Tech CEO Accused of|Harassment & Snooping

SAN FRANCISCO (CN) – A technology CEO on probation for domestic battery secretly recorded an interview for a top position at his company, the woman claims in a harassment lawsuit.
     Gravity4 Software CEO Gurbaksh Chahal also texted the interviewer, telling him to grill Encarnita Alonso on her views about his criminal record, Alonso claims in her Tuesday lawsuit in Superior Court.
     Chahal was looking for a new senior vice president of marketing, preferably a woman, Alonso claims, to improve his image after he pleaded guilty to battery charges.
     Alonso got the marketing job at Gravity4 but was fired six weeks later, in what she calls a pattern of abused and humiliated “women who dared to question Chahal, a serial entrepreneur with a legendary temper.”
     Chahal, who previously sold two companies for more than $300 million, said Tuesday that he is “shocked at these allegations, as they’re simply baseless, false, and cannot be supported by facts.”
     Chahal pleaded guilty last year to two misdemeanors: domestic violence battery and battery.
     Alonso’s complaint says the charges stemmed from an incident in which Chahal struck his girlfriend more than 100 times. He was sentenced to three years probation and lost his job as CEO of RadiumOne as a result.
     In November last year, Alonso says, she flew from her home in New York City for a series of interviews, and that “from the beginning, Chahal and others at Gravity4 violated Alonso’s privacy by secretly monitoring her.”
     In one session, Alonso says, a Gravity4 manager pressed her to answer what she calls “loaded, provocative questions about Chahal’s violence against women.”
     She says tried to talk about the skills she developed in a 20-year marketing career, but the manager kept asking, “Do you think he did it?”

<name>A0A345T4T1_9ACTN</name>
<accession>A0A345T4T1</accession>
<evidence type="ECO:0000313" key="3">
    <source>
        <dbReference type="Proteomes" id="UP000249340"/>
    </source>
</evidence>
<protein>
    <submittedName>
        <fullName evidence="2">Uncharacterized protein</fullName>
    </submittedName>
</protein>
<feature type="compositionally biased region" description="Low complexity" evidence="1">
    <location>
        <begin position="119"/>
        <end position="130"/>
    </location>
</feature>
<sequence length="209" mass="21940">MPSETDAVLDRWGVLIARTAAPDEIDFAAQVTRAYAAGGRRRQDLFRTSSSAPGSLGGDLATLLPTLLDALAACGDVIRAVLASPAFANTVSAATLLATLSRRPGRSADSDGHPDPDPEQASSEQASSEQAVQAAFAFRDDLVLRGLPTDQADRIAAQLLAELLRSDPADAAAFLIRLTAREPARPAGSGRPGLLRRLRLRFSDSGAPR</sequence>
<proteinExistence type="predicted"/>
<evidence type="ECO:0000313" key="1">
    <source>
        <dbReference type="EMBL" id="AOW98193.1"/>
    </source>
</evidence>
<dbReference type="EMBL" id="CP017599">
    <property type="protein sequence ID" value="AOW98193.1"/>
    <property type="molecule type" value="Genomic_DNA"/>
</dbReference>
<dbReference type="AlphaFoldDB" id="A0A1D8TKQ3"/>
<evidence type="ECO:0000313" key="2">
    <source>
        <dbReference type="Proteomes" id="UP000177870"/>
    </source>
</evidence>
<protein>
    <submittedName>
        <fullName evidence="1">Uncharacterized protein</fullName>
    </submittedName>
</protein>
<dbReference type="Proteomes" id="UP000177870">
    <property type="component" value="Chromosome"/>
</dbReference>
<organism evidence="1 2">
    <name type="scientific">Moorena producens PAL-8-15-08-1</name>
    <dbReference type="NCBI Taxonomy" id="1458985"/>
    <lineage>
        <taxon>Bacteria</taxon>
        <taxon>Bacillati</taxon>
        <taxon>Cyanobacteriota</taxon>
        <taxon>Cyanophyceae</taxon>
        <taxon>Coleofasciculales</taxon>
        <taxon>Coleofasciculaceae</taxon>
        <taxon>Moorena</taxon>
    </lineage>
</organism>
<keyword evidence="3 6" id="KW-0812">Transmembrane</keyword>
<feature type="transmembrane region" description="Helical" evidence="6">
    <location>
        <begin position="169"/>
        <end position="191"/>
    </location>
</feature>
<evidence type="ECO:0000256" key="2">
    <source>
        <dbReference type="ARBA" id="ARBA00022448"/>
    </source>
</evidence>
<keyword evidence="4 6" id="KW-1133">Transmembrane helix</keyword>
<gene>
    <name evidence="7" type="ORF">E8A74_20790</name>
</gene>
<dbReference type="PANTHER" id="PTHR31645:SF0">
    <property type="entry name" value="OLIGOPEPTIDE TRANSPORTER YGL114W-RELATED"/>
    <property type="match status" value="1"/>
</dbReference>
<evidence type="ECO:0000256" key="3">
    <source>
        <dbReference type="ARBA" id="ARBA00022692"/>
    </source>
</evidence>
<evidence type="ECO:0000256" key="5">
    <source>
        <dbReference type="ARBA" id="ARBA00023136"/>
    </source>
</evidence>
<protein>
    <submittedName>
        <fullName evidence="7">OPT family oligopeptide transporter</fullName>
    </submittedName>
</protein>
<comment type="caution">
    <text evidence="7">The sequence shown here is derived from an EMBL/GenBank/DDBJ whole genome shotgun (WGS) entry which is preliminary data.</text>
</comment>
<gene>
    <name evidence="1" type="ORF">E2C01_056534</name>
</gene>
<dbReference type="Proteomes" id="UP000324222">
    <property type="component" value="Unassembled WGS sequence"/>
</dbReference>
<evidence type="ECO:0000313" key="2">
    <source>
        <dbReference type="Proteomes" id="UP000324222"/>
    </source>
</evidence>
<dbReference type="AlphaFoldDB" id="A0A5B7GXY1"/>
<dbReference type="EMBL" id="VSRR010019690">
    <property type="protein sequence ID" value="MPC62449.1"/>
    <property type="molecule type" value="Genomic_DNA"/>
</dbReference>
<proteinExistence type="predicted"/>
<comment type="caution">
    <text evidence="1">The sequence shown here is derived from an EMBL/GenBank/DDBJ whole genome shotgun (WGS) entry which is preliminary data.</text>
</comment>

Alonso says she later learned that Chahal had been watching the interview from another room, and that “questions about Chahal’s domestic abuse were being sent to the interviewer by Chahal via text message in real time throughout the interview from another room where Chahal was sitting and watching the interview, unbeknownst to Alonso.”
     “This inappropriate questioning continued through Alonso’s post-interview dinner with Chahal and other Gravity4 employees, with Chahal continuing to text the same interviewer further inappropriate questions to ask Alonso while they all sat together at the table,” she says in the lawsuit. “All the while, Chahal fraudulently chastised the interviewer for being ‘so hard’ on Alonso.”
     Neither Gravity4 nor Chahal responded to requests for comment Wednesday, but in a statement on the Gravity4 website they rejected Alonso’s claims, saying she had failed to do her work.
     Her lawsuit is a “sad, desperate cry for publicity,” they said, claiming that Alonso wants to capitalize on the interest generated by Ellen Pao’s discrimination suit against Kleiner Perkins Caufield & Byers, which a jury dismissed in March .
     Gravity4 also denied Alonso’s eavesdropping allegation, saying they “do not operate any surveillance equipment in our office for interviewing purposes.”
     The company claimed that Alonso moonlighted for her former employer while at Gravity4, but Alonso’s lawyer dismissed the allegation in an interview Wednesday.
     San Francisco attorney Harmeet Dhillon said Alonso had been given written permission from Gravity4 to wrap up some contract work, and that the allegations in the Web post will be proven false.
     “They are doubling down on victimizing my client by smearing her with defamatory statements,” Dhillon said.
     Dhillon said Chahal’s reference to Ellen Pao was a red herring intended to draw attention from the merits of Alonso’s case.
     Dhillon described the 43-year-old Alonso as “a brave woman for stepping forward.”
     “Unfortunately, discrimination is a common occurrence in 2015 in corporate America,” Dhillon said, “particularly in the tech world.”
     Alonso says in her lawsuit that despite her “hard work and dedication to Gravity4, Chahal favored his younger, male employees, giving them credit and refusing to hold them accountable for their subpar work.”
     Soon after Alonso questioned Chahal’s use of RadiumOne’s confidential contact list to issue press releases, Chahal told her that she was no longer a “good fit” and fired her, according to the complaint.
     She seeks punitive damages for unlawful electronic eavesdropping, gender discrimination, age discrimination, harassment and retaliation.

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